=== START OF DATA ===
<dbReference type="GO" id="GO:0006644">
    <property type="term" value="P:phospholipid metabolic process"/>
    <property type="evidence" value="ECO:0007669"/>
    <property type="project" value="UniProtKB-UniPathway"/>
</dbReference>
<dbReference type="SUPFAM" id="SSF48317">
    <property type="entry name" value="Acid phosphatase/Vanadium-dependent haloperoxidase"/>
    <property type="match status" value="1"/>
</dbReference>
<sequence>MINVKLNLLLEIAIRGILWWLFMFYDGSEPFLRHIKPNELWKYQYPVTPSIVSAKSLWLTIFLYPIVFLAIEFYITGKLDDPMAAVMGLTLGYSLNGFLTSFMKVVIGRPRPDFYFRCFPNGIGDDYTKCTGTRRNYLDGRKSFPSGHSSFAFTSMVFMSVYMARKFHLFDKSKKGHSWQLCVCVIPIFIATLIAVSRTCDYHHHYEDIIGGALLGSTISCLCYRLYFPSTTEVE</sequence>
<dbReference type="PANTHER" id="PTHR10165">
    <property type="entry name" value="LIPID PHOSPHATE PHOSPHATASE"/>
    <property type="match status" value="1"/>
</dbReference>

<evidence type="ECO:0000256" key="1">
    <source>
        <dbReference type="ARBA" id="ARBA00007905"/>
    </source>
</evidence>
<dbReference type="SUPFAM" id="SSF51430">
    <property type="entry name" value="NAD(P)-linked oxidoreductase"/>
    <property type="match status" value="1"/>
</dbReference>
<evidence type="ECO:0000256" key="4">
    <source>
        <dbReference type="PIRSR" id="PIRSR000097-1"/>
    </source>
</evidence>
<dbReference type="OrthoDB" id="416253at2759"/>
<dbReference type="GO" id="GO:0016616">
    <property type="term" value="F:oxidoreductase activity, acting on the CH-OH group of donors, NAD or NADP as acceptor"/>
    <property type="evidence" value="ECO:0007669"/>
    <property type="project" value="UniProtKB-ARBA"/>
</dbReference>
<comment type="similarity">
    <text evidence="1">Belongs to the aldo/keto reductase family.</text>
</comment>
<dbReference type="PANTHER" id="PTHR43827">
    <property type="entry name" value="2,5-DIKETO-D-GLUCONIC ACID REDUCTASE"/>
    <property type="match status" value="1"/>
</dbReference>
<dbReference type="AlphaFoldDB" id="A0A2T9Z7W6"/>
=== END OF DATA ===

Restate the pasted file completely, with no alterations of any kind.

<dbReference type="GO" id="GO:0006644">
    <property type="term" value="P:phospholipid metabolic process"/>
    <property type="evidence" value="ECO:0007669"/>
    <property type="project" value="UniProtKB-UniPathway"/>
</dbReference>
<dbReference type="SUPFAM" id="SSF48317">
    <property type="entry name" value="Acid phosphatase/Vanadium-dependent haloperoxidase"/>
    <property type="match status" value="1"/>
</dbReference>
<sequence>MINVKLNLLLEIAIRGILWWLFMFYDGSEPFLRHIKPNELWKYQYPVTPSIVSAKSLWLTIFLYPIVFLAIEFYITGKLDDPMAAVMGLTLGYSLNGFLTSFMKVVIGRPRPDFYFRCFPNGIGDDYTKCTGTRRNYLDGRKSFPSGHSSFAFTSMVFMSVYMARKFHLFDKSKKGHSWQLCVCVIPIFIATLIAVSRTCDYHHHYEDIIGGALLGSTISCLCYRLYFPSTTEVE</sequence>
<dbReference type="PANTHER" id="PTHR10165">
    <property type="entry name" value="LIPID PHOSPHATE PHOSPHATASE"/>
    <property type="match status" value="1"/>
</dbReference>

<evidence type="ECO:0000256" key="1">
    <source>
        <dbReference type="ARBA" id="ARBA00007905"/>
    </source>
</evidence>
<dbReference type="SUPFAM" id="SSF51430">
    <property type="entry name" value="NAD(P)-linked oxidoreductase"/>
    <property type="match status" value="1"/>
</dbReference>
<evidence type="ECO:0000256" key="4">
    <source>
        <dbReference type="PIRSR" id="PIRSR000097-1"/>
    </source>
</evidence>
<dbReference type="OrthoDB" id="416253at2759"/>
<dbReference type="GO" id="GO:0016616">
    <property type="term" value="F:oxidoreductase activity, acting on the CH-OH group of donors, NAD or NADP as acceptor"/>
    <property type="evidence" value="ECO:0007669"/>
    <property type="project" value="UniProtKB-ARBA"/>
</dbReference>
<comment type="similarity">
    <text evidence="1">Belongs to the aldo/keto reductase family.</text>
</comment>
<dbReference type="PANTHER" id="PTHR43827">
    <property type="entry name" value="2,5-DIKETO-D-GLUCONIC ACID REDUCTASE"/>
    <property type="match status" value="1"/>
</dbReference>
<dbReference type="AlphaFoldDB" id="A0A2T9Z7W6"/>